Live-lining for Stripers
The tiniest peck on my bait set me instantly alert. With my index finger curled under the reel seat and just touching my rod blank, I tensed to feel another bite. There was no mistaking the rascal’s next move. Abruptly my rod tip jerked down, and I set the hook.
My light casting rod oscillated with the fish’s tight, frantic circles as it fought to the surface. Then I softly derricked the fish up and into my open palm. It was a Norfolk spot, or a yellowbelly as they call them farther south. This one was perfect, not quite five inches long.
Croaker are showing up in force. Big fish to 20 inches have been reported in the Choptank and are spreading across to Hackett’s and Podickery. The rockfish chum bite is still excellent from Podickery down through Hackett’s and all the way to Thomas Point on the Western Shore and from Love Point all the way down through Gum Thickets to Bloody Point on the Eastern wing. Spot are roaming in those areas as well, but the jumbos have not yet made an appearance. Bluefish numbers are continuing to grow but mostly on the Eastern side. White perch are in full summertime mode with good numbers swarming rocky shorelines and others holding in 15 to 20 feet along channel edges. Crabs are coming on stronger, but DNR projections for a poor season look like they are on the money.
Rich Jenkins of Pasadena was the overall top rod among 90 anglers in the Tenth Annual Coastal Conservation Association Kent Narrows Fly and Light Tackle Catch and Release Striper Tournament on June 1. Jenkins’ 34-inch striped bass was tops in the light tackle division. Andrew Uphoff of Chester won the kayak division with a 241⁄2-inch fish. David Sikorski of Ellicott City was first in the fly division with a 237⁄8-inch bass.
I was careful not to hold the fish too firmly as I removed the small hook from its jaw and set it scurrying into our aerated five-gallon pail with a half dozen or so of its kin that we had already secured.
Adding a fresh piece of bloodworm onto my hook, I lowered the hi-lo rig with its one-ounce sinker, bright-orange beads and flashing spinner-dressed snells back into the deep. Within five minutes another frisky Norfolk jumped my bait.
Jumbo Norfolk spot, those over 10 or 11 inches, have long been popular among anglers working on a delicious fish fry. But to rockfishers, spot under six inches, yearlings, are the holy grail of baits for live-lining.
The rockfish chum bite has been outstanding in the mid-Bay, but the best is coming to an end. Undersized schoolie rockfish, eager and apt to swallow your baits intended for bigger fish, have joined in the mix.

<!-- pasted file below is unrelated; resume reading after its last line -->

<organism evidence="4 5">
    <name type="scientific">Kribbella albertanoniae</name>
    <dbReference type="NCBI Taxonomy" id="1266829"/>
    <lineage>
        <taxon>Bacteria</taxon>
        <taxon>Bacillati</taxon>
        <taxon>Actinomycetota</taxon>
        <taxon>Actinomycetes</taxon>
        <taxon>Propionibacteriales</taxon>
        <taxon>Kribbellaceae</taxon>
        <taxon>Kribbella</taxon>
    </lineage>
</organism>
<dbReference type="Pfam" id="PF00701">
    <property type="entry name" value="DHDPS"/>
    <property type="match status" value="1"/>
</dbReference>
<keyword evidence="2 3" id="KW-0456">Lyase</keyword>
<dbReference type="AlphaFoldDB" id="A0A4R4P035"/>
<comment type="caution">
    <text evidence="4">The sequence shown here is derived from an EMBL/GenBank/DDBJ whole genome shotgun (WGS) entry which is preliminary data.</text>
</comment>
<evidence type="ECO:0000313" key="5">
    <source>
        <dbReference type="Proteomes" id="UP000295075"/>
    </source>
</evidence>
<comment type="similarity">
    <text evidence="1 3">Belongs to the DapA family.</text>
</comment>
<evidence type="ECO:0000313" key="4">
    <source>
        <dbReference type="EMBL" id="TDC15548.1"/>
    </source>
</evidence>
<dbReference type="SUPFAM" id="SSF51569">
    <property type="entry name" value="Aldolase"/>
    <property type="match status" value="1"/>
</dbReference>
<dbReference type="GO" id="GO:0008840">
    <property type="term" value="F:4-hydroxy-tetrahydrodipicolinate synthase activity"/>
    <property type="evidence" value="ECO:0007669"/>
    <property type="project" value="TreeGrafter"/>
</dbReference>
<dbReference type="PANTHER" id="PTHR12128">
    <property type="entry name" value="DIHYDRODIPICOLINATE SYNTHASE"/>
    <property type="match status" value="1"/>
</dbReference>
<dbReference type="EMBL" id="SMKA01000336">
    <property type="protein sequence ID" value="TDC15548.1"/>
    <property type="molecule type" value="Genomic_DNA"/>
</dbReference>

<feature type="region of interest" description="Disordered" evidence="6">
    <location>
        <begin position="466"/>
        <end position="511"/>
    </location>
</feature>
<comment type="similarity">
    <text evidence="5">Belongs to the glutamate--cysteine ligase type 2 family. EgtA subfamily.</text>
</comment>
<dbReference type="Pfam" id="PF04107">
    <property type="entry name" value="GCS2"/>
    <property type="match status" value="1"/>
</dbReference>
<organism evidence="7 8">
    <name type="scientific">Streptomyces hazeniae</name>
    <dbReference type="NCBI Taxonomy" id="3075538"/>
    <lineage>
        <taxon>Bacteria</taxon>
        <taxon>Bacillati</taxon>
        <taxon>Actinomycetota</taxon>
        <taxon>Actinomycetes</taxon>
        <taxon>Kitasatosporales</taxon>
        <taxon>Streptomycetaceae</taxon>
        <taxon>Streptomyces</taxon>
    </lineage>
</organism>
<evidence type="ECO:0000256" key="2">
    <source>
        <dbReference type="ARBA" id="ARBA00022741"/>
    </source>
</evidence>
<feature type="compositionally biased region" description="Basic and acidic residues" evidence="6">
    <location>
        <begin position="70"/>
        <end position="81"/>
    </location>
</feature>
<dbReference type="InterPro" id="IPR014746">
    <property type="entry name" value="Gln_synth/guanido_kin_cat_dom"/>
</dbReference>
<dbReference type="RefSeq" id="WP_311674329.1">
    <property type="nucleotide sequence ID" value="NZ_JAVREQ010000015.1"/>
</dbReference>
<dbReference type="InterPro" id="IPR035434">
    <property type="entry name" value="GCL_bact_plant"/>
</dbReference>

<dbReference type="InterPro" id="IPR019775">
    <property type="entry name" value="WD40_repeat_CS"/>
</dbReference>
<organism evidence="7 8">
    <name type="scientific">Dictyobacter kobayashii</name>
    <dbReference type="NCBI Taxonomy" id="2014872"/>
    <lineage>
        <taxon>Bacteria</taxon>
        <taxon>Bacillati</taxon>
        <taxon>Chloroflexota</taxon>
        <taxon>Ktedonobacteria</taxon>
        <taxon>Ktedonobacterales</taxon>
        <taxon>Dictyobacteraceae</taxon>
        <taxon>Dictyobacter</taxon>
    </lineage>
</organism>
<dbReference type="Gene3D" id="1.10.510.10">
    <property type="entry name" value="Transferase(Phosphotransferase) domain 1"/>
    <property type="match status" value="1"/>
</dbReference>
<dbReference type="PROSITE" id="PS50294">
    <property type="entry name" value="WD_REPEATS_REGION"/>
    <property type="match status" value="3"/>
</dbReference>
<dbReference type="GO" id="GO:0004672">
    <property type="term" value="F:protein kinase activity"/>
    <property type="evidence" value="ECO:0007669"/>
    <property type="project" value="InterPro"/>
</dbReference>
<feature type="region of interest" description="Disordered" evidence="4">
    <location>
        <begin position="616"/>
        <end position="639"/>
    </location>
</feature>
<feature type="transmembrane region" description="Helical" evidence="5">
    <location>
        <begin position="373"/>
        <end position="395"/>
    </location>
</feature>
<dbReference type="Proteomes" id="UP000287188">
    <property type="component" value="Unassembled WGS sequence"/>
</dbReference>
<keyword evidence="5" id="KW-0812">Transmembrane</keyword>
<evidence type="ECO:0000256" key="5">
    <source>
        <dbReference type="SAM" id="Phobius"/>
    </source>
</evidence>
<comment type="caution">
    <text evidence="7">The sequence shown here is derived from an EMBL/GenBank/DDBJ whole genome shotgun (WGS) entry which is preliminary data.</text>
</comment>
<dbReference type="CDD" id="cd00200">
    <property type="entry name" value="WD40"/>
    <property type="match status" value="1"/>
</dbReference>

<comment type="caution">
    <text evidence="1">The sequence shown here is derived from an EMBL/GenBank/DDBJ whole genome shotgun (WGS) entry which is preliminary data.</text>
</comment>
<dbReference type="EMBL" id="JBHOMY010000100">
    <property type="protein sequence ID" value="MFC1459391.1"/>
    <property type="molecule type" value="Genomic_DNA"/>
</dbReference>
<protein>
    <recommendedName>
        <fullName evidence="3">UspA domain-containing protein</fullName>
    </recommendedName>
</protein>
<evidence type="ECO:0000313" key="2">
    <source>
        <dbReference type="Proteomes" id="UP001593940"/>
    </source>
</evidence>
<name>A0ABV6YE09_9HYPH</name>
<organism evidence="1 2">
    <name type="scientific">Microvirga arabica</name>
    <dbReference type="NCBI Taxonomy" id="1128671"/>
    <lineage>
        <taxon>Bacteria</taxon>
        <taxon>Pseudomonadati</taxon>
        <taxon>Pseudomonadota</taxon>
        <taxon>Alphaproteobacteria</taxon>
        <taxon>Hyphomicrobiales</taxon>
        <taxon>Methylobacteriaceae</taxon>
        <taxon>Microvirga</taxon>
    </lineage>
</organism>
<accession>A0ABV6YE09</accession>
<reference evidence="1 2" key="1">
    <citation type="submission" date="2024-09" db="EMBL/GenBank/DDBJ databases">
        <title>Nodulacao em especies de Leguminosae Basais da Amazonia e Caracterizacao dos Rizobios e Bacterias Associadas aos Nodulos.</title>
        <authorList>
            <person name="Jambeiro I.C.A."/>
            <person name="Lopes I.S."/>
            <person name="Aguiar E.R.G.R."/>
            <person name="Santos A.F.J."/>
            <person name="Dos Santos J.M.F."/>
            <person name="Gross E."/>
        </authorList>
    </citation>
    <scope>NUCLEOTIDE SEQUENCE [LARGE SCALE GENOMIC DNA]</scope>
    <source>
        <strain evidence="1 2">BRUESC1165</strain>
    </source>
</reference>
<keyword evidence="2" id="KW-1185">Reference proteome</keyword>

Another reason is the arrival of scads of small-mouthed, bait-stealing croaker. But the big tackle-busting cownosed rays will soon (if they haven’t already) make chumming more of a chore than a joy as they swarm the chum field and consume all the cut bait they find on the bottom.
The Norfolk spot have arrived in our neck of the Chesapeake just in time to save the day. Big rockfish love them, they are too quick for the rays and too sizeable for little schoolie stripers to swallow. Thus, they’re an ideal way to hook a striper on light tackle.
The first requirement for securing a supply of live spot for bait is a well-aerated live well or bait bucket. Spot are not a hardy fish and are especially intolerant of low oxygen levels. They cannot be kept in containers without oxygenation, even for short periods.
This time of year, spot will usually be found over shell bottoms or bridge structures in depths of around 15 feet. In the rivers and creeks and around structures such as piers, docks or jetties, they can be in as little as three feet of water.
Bloodworms, Fish Bites (artificial blood worms) and grass shrimp will attract them, and generally they bite with abandon. In shallow waters, a small-baited shad dart under a bobber works well. Deeper, hi-lo rigs with one-ounce sinkers and size 6 to 8 hooks work well.
Picking an area to live-line usually involves searching channel edges and river mouths and identifying marks on your fish finder that indicate a school of nice-sized rockfish. You can also target bridge supports, jetties, light houses or channel edges. The mouths of small and large tributaries in early morning or late afternoon hours are also prime locations.
I prefer to hook the spot lightly, just in front of the dorsal fin and to drift fish without weight, letting them swim down on their own to the areas I suspect hold stripers. If the tide is moving too rapidly to stay over the area you wish to target or if you intend to fish at anchor, hooking the spot through both lips and adding an in-line sinker or using a weighted fish finder rig will get the baits down while still keeping them lively.
In early June, this is the best way to get a big striper on your line.